Corporate Vices: What's gone wrong with business?

Corporate Vices: What's gone wrong with business?

by Charles Cohen
     
 

Corporate Vices uncovers the real performance gap in modern corporations between good business practice that builds companies, and bad corporate habits that eventually bring them down. It builds a detailed picture of how wayward corporations often try too hard, think too little, and forget too much. And it offers a sharp contrast with companies, large and small,

Overview

Corporate Vices uncovers the real performance gap in modern corporations between good business practice that builds companies, and bad corporate habits that eventually bring them down. It builds a detailed picture of how wayward corporations often try too hard, think too little, and forget too much. And it offers a sharp contrast with companies, large and small, that are good businesses, and how they manage to stay that way.

Looking behind the headlines of spectacular corporate disasters, such as Enron and Marconi, as well as corporations that are under pressure and going nowhere, Corporate Vices identifies the common theme of badly run companies, that they fail to realise, or just forget, the importance of business basics, such as productivity, as they explore ever more sophisticated and expensive ways of satisfying other more immediate, like keeping cash profits high to satisfy shareholders - even at the expense of productivity. Corporate Vices explores the complex roots and the story of how corporations have allowed themselves to turn business logic on its head with such ease.

Corporate Vices puts an alternative way of running companies on the table in its many examples of good businesses. These are companies that manage to keep their eye on the ball, even at a price: not achieving corporate glory, turning down the latest technology, and opportunities to enter new markets.

Most of all, Corporate Vices makes it clear how to spot the difference, and then to fix it. It asks the questions, which everyone stuck in a bad company can't seem to answer, like,

• Where did we start to go wrong?

• What does the CEO think he's doing?

• Why can't anyone make a decision any more?

• Whose idea was this merger?

Editorial Reviews

From the Publisher
"…he does address repeatedly, and in all aspects, the core question many have asked for 15 years…" (The Guardian, 2 November 2002)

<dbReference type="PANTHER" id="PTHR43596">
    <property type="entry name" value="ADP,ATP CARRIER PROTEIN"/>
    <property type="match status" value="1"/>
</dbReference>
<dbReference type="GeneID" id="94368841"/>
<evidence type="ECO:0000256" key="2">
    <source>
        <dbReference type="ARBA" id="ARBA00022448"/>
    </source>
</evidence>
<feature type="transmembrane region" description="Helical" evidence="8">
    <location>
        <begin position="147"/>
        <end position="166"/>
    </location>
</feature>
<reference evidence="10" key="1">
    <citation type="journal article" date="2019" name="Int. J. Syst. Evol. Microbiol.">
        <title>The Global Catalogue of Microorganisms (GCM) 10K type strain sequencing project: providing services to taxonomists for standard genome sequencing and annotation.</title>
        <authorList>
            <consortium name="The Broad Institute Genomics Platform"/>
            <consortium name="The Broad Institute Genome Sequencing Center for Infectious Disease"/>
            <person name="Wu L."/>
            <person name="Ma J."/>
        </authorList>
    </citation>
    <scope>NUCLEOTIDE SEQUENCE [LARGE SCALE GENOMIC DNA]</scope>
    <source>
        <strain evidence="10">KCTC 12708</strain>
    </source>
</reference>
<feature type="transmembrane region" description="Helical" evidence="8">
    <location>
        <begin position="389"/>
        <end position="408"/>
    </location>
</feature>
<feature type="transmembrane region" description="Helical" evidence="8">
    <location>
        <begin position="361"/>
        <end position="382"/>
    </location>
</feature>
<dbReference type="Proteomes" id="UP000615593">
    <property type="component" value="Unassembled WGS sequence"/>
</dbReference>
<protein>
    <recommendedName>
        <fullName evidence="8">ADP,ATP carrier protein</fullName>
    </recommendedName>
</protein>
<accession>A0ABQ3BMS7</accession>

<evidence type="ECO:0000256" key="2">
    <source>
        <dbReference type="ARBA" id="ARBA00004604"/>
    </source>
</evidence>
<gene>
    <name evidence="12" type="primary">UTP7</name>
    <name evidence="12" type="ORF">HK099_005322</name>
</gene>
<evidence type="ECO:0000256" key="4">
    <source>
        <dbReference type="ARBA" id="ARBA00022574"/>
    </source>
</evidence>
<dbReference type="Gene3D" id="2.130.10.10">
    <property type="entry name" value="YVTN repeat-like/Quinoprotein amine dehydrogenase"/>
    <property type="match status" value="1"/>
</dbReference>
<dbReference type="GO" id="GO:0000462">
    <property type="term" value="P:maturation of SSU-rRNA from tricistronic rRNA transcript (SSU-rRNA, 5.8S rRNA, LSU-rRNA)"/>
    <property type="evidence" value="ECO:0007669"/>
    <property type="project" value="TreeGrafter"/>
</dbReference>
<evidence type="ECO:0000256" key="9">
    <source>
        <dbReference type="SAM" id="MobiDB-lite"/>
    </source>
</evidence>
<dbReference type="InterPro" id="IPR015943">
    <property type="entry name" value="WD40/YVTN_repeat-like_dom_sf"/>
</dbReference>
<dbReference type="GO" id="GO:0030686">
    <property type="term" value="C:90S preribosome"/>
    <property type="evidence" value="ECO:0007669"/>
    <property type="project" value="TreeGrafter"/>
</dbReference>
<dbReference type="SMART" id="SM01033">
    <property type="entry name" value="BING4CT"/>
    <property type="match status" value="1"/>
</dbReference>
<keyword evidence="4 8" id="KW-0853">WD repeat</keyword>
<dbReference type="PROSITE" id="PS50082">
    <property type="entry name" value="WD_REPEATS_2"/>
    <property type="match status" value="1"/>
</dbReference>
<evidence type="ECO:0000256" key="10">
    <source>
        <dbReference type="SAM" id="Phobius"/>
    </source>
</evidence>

"…overall this is a very enjoyable book to read…if the book gets you thinking about your own excesses it can’t be a bad thing…" (Ps.advisor)

"…A hard hitting and uncompromising style. Self-tests that challenge the way you view your business and make you question your own practises. A positive tone that encourages you not to make the same mistakes…" (Internet Works, January 2003)

'The book is an addictive read...' (Venture, March 2003)

"…He offers practical and thoughtful solutions…Buy it…" (Marketing Is Everything Vol. 1, No. 2, 2003)

Product Details

ISBN-13:
9781841124353
Publisher:
Wiley
Publication date:
12/27/2002
Pages:
148
Product dimensions:
6.12(w) x 9.49(h) x 0.52(d)

What People are saying about this

From the Publisher
"Savanorola meets Groucho meets Warren Buffett. This book is a great read, with something to infuriate everyone. Charles Cohen first takes pot shots at the flavour-of-the-month corporate vices: dubious accounting, executive greed, and value-destroying acquisitions. But he also goes for politically correct trends such as touchy-feely HR policies and corporate social responsibility. Leaving almost no turn unstoned, he puts some more sideswipes into advertising, IT, and managers' fixation with the macroeconomy. Behind all this knockabout stuff is a simple back-to-basics message: business is about underlying productivity, it's hard work, and there are no big short cuts." (Prof Patrick Barwise, Prof of Marketing at the London Business School.)

"It was a quite extraordinary moment when I began to read this, one of those moments when the hairs tingle on your neck and you start nodding to yourself, talking out loud and wondering if you're reading something you have written yourself but can't remember when ..going 'Absolutely' and 'I couldn't agree more'.

Quite frankly I'm just amazed that anyone is surprised 'corporate governance', 'alignment of the energy'and the quaint stuff like 'trust' and 'respect' in business has taken so long to get here, people have been getting screwed by the age old structures for so long and Charles' refreshing and 'been there' reality truly hits home." (John Caswell, CEO of Group Partners)

"Charles Cohen has hit the nail firmly on the head. His ten corporate vices are loaded with common sense and right on the money." (Dan Wagner, founder of MAID plc and Venda).

Meet the Author

After graduating from Oxford University in 1992, Charles Cohen worked first as a political speechwriter in the House of Commons and then in Public Relations before setting up his first company to provide website content management solutions for large corporations.

In 1998 he developed an idea to create and manage a new digital currency, initially for use on the internet, which he called beenz (as in "been there, done that"). By 2001, beenz.com had raised $90m in venture capital, had offices in 12 countries and there were over five million beenz accounts. beenz.com was sold to Carlson INC mid-2001.

Mr. Cohen is now a non-executive Director of several companies as well as having direct involvement in a number of start-up businesses. He regularly speaks at business and economics conferences on many of the issues raised in this book. In 2002 he was elected a Fellow of the Royal Society of Arts in London and is also an Associate of the New Economics Foundation.

Charles is married with two children and lives in London.

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